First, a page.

• They have already insinuated that He was an illegitimate child, conceived out of wedlock (vs. 41).
• Now they proceed to call him:
o Demon Possessed
o A Samaritan
Nobody knows for sure, but the smart guys suggest the following:
• “It may simply be that Jesus’ accusers thought that for a Jew to question the paternity of other Jews was so despicable that only demon-possession could explain it” – D.A. Carson.
• Kostenberger suggests that, in the battle of paternity that has just ensued – God the Father/Abraham vs. the devil – that the Jews want to slander His paternity and so suggest that he was “birthed by a Samaritan!”
• John MacArthur thinks that, “the reference to Jesus as a “Samaritan” probably centers in the fact that the Samaritans, like Jesus, questioned the Jews’ exclusive right to be called Abraham’s children (vs. 33; vs. 39).”
Whatever the reason, their intent was certainly to imply that Jesus’ was the one doing the will of the devil and he wasn’t even a pure Jew.
• Jesus, of course, rejects this and simply states that He seeks to honor the Father.
• Jesus’ every word, every work and every action is about honoring the Father.
• The implication, of course, is that they can’t honor the Father because they dishonor Jesus and His Father-ordained ministry.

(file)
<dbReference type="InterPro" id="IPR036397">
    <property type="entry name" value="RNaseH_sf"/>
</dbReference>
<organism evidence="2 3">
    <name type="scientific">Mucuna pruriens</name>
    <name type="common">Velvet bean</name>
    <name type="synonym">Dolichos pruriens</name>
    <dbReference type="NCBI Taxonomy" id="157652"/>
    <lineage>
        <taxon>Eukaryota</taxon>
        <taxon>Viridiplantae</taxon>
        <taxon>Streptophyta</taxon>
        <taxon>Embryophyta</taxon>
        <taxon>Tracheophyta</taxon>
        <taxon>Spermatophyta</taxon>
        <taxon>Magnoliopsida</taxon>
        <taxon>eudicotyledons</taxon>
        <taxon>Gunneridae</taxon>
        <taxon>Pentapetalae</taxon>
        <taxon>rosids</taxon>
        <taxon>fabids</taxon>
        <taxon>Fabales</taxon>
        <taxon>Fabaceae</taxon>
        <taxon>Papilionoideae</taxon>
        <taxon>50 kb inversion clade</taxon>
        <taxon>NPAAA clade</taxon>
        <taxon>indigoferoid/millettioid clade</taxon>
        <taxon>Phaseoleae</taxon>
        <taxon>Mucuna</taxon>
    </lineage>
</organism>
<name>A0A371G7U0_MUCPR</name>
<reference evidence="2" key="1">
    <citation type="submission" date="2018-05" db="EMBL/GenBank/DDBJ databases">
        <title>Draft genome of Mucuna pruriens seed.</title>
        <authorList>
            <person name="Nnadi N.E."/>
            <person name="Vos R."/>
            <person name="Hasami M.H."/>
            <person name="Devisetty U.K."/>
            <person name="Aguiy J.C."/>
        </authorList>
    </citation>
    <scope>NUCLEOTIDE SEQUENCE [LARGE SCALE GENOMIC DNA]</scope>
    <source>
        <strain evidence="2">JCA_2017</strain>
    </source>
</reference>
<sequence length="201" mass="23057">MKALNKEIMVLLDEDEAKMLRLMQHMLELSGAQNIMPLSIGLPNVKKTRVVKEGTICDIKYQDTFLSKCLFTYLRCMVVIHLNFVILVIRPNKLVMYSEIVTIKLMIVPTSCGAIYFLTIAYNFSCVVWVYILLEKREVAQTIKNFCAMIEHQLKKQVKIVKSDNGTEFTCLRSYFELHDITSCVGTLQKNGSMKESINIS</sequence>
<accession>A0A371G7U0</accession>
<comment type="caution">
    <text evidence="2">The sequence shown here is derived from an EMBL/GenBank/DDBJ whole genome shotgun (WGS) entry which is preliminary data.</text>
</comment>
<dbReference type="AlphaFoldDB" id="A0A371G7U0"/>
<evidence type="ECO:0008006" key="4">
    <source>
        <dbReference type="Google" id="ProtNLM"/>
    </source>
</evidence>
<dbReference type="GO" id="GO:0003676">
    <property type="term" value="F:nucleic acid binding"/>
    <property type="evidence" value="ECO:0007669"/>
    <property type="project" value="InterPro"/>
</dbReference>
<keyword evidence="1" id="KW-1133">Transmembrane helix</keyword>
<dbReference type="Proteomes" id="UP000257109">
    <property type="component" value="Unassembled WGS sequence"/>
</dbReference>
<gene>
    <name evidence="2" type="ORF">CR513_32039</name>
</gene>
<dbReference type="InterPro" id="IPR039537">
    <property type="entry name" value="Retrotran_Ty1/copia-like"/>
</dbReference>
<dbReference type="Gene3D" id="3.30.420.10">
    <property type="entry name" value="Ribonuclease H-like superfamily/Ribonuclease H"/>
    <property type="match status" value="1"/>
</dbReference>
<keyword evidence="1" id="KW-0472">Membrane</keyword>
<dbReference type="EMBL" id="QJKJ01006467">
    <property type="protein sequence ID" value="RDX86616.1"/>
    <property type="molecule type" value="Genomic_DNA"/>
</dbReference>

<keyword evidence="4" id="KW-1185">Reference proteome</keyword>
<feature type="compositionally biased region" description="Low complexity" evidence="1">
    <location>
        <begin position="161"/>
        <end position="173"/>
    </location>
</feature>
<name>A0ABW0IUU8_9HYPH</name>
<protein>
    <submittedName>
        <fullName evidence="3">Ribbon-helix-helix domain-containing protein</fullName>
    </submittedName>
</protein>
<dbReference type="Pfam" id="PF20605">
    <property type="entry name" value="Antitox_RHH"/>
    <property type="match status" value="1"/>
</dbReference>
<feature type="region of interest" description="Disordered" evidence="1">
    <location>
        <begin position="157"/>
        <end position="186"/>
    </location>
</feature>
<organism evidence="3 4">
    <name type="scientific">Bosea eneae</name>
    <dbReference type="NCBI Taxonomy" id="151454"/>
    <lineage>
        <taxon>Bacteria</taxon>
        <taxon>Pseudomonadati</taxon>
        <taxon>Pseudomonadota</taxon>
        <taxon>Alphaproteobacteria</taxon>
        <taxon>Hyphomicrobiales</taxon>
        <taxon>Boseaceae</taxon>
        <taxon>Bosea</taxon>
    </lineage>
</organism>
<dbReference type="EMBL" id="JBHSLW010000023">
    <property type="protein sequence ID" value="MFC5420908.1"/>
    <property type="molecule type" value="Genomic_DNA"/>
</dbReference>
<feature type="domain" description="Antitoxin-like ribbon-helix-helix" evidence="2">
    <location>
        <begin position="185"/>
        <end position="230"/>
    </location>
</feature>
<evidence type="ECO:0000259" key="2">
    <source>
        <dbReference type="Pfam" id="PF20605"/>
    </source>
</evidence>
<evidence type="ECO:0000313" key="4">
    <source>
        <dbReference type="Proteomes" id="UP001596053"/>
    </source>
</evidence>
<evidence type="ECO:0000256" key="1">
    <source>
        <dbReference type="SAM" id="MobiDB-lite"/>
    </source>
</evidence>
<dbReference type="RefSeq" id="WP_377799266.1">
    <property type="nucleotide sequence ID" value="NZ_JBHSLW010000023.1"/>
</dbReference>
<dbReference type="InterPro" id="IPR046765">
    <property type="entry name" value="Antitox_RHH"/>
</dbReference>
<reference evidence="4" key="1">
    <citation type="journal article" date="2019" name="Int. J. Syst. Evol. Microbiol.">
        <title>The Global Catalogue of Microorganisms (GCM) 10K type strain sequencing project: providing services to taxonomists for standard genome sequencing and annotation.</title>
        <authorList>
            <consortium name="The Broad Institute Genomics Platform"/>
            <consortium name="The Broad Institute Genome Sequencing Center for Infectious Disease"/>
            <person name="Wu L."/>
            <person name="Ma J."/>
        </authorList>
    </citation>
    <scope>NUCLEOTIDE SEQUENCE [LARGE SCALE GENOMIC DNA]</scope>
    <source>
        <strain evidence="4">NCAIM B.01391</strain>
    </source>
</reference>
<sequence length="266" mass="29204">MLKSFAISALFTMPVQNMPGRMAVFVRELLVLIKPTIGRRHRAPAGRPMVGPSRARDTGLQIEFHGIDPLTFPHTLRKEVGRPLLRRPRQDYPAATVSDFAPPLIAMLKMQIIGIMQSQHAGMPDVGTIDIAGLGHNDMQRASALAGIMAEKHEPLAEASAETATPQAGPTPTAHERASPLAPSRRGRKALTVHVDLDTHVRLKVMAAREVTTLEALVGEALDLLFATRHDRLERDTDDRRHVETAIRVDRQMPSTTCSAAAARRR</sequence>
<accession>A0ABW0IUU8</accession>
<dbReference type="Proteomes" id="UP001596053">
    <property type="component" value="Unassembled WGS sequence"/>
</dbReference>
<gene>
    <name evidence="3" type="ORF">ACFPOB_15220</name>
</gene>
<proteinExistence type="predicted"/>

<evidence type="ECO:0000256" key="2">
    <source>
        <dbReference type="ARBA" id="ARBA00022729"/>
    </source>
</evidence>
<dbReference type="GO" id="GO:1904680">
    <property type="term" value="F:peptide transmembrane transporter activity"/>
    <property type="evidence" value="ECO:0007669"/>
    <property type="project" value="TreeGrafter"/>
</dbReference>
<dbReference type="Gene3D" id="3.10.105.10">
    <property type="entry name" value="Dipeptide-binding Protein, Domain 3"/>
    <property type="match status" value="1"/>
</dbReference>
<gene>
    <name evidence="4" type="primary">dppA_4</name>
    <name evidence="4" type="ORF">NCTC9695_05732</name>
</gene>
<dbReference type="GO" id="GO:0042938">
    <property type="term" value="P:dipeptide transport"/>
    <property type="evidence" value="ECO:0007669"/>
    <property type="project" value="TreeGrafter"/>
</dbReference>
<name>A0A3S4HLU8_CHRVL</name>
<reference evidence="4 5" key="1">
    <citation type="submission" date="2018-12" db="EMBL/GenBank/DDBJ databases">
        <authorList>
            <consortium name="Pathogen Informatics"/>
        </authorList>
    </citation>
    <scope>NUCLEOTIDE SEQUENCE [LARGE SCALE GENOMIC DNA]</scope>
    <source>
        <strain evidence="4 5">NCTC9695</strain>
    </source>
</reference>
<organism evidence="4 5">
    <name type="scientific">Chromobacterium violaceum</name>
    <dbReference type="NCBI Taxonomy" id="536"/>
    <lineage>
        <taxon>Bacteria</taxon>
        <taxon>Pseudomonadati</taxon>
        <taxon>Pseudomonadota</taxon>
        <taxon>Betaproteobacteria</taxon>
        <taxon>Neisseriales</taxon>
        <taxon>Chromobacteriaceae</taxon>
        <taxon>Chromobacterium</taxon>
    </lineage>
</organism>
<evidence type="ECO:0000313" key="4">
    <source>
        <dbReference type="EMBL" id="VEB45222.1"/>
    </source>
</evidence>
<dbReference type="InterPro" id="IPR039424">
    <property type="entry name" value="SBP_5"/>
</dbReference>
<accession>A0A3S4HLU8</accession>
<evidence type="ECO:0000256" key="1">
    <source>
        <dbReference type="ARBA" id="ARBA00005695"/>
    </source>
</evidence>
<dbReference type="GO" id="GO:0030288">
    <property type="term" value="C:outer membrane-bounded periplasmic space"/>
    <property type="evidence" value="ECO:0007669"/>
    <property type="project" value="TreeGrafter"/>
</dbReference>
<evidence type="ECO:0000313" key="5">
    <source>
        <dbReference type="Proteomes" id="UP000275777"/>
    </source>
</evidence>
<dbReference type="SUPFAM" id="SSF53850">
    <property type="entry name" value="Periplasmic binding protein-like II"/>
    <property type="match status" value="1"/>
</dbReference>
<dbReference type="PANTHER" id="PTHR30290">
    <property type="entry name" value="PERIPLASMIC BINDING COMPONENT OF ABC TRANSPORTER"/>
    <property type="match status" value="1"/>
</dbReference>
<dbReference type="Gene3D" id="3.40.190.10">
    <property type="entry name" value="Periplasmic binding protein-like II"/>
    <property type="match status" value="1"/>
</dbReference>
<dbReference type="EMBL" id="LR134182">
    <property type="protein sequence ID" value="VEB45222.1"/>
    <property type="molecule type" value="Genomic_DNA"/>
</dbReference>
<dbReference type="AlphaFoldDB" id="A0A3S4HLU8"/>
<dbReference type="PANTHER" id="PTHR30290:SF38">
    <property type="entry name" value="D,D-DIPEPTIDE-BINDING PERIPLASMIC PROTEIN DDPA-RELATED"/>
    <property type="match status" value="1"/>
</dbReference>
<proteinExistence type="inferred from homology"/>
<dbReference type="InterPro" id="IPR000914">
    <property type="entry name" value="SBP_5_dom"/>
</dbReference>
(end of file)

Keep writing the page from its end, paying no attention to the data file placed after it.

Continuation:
This point is exactly the one we discussed last week we when covered at least (9) ways that unbelievers suppress the truth in their thinking and “willing” (heart).
• The result of this incorrect thinking and “willing” is the dishonoring of God Jesus speaks of today.
• Romans 1:21 (ESV) — 21 For although they knew God, they did not honor him as God or give thanks to him, but they became futile in their thinking, and their foolish hearts were darkened.
Jesus goes on to remind them of the stakes of “hearing” the word of God that he speaks – eternal life!
• James Boice suggests that this “hearing” (a work of God) encompasses both a “believing” and an “obeying”.
• “Indeed, no one can actually believe the truth about [Jesus] without trusting him by intending to obey him. It is a mental impossibility. To think otherwise is to indulge a widespread illusion that now smothers spiritual formation in Christlikeness among professing Christians and prevents it from naturally spreading worldwide” – Dallas Willard.
Jesus and His Glory:
As mentioned earlier, one of the things I want to explore more is the notion about Jesus not seeking His own glory.
We have seen throughout Jesus’ conversation with the Jews, very bold claims by Jesus about Himself and His relationship with the Father.
• John 8:18–19 (ESV) — 18 I am the one who bears witness about myself, and the Father who sent me bears witness about me.” 19 They said to him therefore, “Where is your Father?” Jesus answered, “You know neither me nor my Father. If you knew me, you would know my Father also.”
• John 8:23–24 (ESV) — 23 He said to them, “You are from below; I am from above. You are of this world; I am not of this world. 24 I told you that you would die in your sins, for unless you believe that I am he you will die in your sins.”
• John 8:38 (ESV) — 38 I speak of what I have seen with my Father, and you do what you have heard from your father.”